Wednesday, January 11, 2012

The Healing Power of Tea

"Sometimes a steaming cup of tea is more than a beverage, it's a full healing experience."
Holly Lebowitz Rossi and Lilit Marcus
Tea has long been recognized for its healing properties, from the antioxidants in green and white tea to the restorative properties of various herbal blends.It can keep your body healthy and refresh your spirit. Women from many cultures have been taking care of their family's health for centuries with folk medicine wisdom handed down for generations. 

“In this stress-filled world, tea offers a simple antidote to just about everything”, as author Theresa Cheung posits in her marvelous new book "Tea Bliss"
(  She points out, “the boom in tea is as simple as one, two, three.”
1. Tea helps people relax.
2. Tea makes people healthier.
3. Tea makes people happier.”

In order to keep oneself in optimum health, tea can be taken every day or for numerous ailments or health issues. For a list of some popular tea recipes, go to

There are many herbs that are especially beneficial for women. Listed here are some of the most popular used in herbal teas, tinctures and other preparations. They're usually best plain or with a touch of natural sweetener such as honey, agave syrup or stevia.
Red Raspberry Leaf - Red raspberry tea is a natural tonic and has been used to help women during pregnancy with easing morning sickness and reducing pain during labor.  It is usually given to women in the last three months of pregnancy. The leaves are rich in vitamins A and D and minerals such as phosphorus and potassium.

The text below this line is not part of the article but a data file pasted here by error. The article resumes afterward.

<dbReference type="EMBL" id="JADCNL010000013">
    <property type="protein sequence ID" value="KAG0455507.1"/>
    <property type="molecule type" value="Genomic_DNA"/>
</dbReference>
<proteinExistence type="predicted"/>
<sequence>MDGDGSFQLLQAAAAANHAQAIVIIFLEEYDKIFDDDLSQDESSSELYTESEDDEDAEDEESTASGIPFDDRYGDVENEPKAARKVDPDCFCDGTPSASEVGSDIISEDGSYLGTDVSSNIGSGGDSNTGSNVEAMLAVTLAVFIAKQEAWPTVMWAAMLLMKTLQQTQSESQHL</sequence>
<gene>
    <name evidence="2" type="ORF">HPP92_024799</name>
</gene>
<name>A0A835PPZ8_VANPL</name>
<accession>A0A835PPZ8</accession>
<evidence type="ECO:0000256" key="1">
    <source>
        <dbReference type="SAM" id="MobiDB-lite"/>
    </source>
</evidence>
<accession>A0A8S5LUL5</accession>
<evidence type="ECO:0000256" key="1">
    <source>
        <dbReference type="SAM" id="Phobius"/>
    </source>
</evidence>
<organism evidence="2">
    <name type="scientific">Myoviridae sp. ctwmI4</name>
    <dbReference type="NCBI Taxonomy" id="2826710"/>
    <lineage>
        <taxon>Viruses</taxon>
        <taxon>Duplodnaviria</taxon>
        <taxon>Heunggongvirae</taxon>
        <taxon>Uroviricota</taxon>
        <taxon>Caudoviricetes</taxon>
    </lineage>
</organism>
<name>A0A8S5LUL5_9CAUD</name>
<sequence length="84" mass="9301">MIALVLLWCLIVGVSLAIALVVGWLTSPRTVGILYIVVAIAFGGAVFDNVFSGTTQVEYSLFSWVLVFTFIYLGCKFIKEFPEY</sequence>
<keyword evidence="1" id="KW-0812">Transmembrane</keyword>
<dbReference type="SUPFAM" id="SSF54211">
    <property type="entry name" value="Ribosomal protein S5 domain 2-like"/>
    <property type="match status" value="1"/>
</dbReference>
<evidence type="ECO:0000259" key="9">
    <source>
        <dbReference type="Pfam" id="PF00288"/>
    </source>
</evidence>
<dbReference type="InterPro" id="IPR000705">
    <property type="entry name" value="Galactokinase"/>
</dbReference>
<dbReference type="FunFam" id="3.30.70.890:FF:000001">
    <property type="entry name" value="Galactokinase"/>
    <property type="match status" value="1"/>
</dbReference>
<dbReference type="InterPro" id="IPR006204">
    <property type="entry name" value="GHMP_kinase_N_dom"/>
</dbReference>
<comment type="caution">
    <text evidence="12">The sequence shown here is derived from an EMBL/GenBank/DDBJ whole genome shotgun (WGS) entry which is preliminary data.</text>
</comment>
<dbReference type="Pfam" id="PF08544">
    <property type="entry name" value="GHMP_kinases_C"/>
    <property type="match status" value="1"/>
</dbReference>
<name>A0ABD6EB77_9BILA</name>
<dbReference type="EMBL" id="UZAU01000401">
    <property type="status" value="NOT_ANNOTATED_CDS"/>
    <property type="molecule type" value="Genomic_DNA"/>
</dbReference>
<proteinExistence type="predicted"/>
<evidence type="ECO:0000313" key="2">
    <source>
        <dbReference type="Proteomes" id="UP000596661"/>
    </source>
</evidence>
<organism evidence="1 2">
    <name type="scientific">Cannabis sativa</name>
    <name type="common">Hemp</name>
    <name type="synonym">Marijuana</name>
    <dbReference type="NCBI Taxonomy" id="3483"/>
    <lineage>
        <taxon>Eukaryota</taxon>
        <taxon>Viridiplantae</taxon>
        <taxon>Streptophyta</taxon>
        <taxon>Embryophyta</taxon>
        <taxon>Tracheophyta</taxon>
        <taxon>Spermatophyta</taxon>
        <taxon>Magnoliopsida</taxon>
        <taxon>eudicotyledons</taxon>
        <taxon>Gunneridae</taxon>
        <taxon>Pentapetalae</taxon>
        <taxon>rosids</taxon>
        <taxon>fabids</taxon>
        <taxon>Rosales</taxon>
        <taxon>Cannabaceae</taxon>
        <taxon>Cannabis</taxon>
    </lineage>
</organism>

Nettle Leaves - Nettle leaves also have tonic properties and contain high amounts of calcium and chlorophyll. Calcium is depleted especially in women as they age. Among chlorophyll's many benefits are detoxification of the liver and digestive tract. Teas brewed from the leaves are used to increase fertility and decreasing pain during labor and after the birth. It is also used to prevent heavy menstrual bleeding.
Strawberry Leaf - Tea made from strawberry leaves is used to help relieve menstrual problems such as cramps. It is also beneficial for abdominal complaints in general for both men and women.Strawberry leaf tea has many of the same benefits as red raspberry leaf tea including its tonic effect.

There are also herbs that can be made from a blend of various natural ingredients, such as dried leaves, seeds, grasses, barks and flowers. Some include: